The British pound plunged to its lowest levels in more than three decades on Wednesday, barring a flash crash in October 2016, as concerns about the economic impact of the coronavirus overshadowed any stimulus efforts by policymakers so far.
Sterling has been under selling pressure since last week after it hit a two-month high above $1.31, and the sell-off accelerated on Wednesday as traders dumped positions across the board.
Against the dollar, the pound plunged 2.5pc to $1.1744, its lowest level since the October 2016 flash crash.
Barring the low of $1.1491 hit then, the pound is trading at its lowest level since March 1985, according to Refinitiv data.
Against the euro, the pound weakened 1.13pc to 92.13 pence.
In Dublin, Irish shares suffered yet another brutal day.
AIB (-18pc) and Bank of Ireland (-9.88pc) were joined by a host of shares including CRH (-14.25pc), housebuiders Glenveagh and Cairn Homes, and Ryanair in seeing steep falls.
Kerry, barely down versus the previous day's close, was a rare exception.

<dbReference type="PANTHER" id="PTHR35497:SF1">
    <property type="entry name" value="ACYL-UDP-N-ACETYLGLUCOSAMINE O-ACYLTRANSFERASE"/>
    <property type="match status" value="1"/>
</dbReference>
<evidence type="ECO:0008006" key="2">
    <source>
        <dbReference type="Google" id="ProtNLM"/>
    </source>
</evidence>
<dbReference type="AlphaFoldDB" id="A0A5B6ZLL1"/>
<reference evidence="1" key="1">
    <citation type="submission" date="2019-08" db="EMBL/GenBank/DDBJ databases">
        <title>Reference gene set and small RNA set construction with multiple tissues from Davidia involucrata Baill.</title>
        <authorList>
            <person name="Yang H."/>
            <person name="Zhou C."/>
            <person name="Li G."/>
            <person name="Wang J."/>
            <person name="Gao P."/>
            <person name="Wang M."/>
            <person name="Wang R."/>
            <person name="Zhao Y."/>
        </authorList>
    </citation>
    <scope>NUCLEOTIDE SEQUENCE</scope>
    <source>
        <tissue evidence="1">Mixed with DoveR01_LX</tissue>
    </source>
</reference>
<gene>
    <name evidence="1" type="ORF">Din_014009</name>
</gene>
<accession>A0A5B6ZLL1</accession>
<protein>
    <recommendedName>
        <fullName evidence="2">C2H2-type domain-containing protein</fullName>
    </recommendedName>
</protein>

Weaker sovereign bond markets were the major news globally, taking their cue from the equities sell-off.
As investors piled into cash, the sell-off in government bonds in particular drew European Central Bank support for the Italian debt market.
Italy's debt found itself at the centre of the sell-off with borrowing costs soaring, on track for their biggest daily jump since the 2011 eurozone debt crisis.
The rout quickly spread to Spanish, Portuguese and Greek yields.
Safe-haven German 10-year debt yields jumped to two-month highs at -0.2pc.
The yield on 10-year Irish government bonds widened out to 0.50pc.
In Europe, speculation grew around the issuance of joint eurozone coronavirus bonds or a European guarantee fund to help member states finance urgent health and economic policies.
"The liquidity situation is horrendous. What we see if liquidity is completely drying up when one-way selling starts and no one wants to take the other side," Salman Ahmed, investment strategist at Lombard Odier, said.